The Old Water Tower: A crisply designed Passivhaus

1 December 2016

Named after a derelict water tower which was demolished to make way for the construction, The Old Water Tower was built as a commercial proposition by Gresford Architects to show that a Passivhaus can be a crisply designed modern piece of architecture demonstrating comfortable sustainable living.Ecology was chosen given their experience of providing mortgages for Passivhaus developments.

With its large windows and generous living spaces, the four bedroom family house is a comfortable, contemporary interpretation of the locally found historic timber framed buildings it draws inspiration from. Unusually for a Passivhaus it is orientated to the west to take advantage of beautiful views over open countryside, and its warm and characterful interior shows how bright and joyful life in a Passivhaus can be.

The layout of the building is fairly typical, with living spaces on the ground floor, and bedrooms and bathrooms upstairs. The staircase forms the centre of the plan, separating the living room from the kitchen and dining area, and framing a utility room and study nook.

The windows are carefully arranged on the west elevation to take advantage of the views, whereas the east and north elevations have small windows to reduce heat loss and to avoid overlooking adjacent houses. The garden to the west is raised above the internal floor level to allow full views of the landscape while eating and sitting outside.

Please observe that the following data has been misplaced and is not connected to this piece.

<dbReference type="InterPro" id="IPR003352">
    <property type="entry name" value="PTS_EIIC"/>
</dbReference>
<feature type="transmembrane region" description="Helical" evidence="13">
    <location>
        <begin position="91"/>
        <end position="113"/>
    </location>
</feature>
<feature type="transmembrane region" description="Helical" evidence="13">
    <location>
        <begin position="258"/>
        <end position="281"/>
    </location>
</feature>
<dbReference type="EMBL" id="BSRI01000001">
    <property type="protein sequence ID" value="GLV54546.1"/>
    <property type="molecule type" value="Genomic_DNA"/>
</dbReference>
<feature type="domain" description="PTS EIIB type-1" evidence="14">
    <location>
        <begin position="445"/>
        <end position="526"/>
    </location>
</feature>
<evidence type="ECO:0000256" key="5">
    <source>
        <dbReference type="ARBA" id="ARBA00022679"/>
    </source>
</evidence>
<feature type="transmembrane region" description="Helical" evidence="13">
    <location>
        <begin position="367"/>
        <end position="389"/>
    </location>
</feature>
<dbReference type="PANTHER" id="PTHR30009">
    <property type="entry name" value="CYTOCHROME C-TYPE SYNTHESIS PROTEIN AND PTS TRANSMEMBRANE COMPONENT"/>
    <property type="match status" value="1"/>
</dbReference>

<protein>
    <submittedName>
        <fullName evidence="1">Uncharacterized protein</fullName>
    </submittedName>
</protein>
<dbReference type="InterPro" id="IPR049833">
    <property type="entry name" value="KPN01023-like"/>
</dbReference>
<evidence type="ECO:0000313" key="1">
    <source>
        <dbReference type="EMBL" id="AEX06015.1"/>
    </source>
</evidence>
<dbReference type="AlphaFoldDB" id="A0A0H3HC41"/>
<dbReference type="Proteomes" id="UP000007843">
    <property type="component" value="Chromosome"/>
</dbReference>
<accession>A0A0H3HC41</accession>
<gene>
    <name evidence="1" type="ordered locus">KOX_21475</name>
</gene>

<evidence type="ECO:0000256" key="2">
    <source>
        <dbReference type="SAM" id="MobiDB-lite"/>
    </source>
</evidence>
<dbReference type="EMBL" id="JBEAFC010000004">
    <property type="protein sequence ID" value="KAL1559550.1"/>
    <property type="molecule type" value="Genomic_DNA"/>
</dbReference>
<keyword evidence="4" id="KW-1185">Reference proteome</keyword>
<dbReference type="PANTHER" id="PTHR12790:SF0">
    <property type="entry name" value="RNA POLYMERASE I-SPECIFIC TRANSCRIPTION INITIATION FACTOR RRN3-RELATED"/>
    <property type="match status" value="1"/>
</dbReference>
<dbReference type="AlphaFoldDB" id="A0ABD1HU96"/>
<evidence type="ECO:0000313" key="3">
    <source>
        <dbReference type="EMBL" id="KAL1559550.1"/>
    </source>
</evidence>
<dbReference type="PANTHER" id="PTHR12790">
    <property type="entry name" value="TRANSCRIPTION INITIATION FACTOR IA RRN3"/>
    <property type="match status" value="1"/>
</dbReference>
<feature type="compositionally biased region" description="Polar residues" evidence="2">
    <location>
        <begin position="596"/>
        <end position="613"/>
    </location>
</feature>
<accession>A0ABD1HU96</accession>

The southern elevation has large windows at ground floor level, opening onto a large paved terrace area. At first floor level, randomly placed small windows offset the formality of the façade and are set at a high level to avoid overlooking neighbours. The sunlight through the windows creates playful patterns in the two children’s bedrooms.

The front door is set deep into the middle of the east elevation to provide shelter while searching for keys or taking off muddy boots. The tight entrance porch area is deliberately enclosed to accentuate the sense of release when stepping into the 8m high entrance hall which acts as the focus of the house.

The four bedrooms have distinct characters and all but the guest room (which has an attic with storage and plant above it) take advantage of the roof form by opening up to the internal apex of the roof to create a feeling of space in a relatively tight floor plan.

Construction began in March 2015 and the project was completed in October 2015.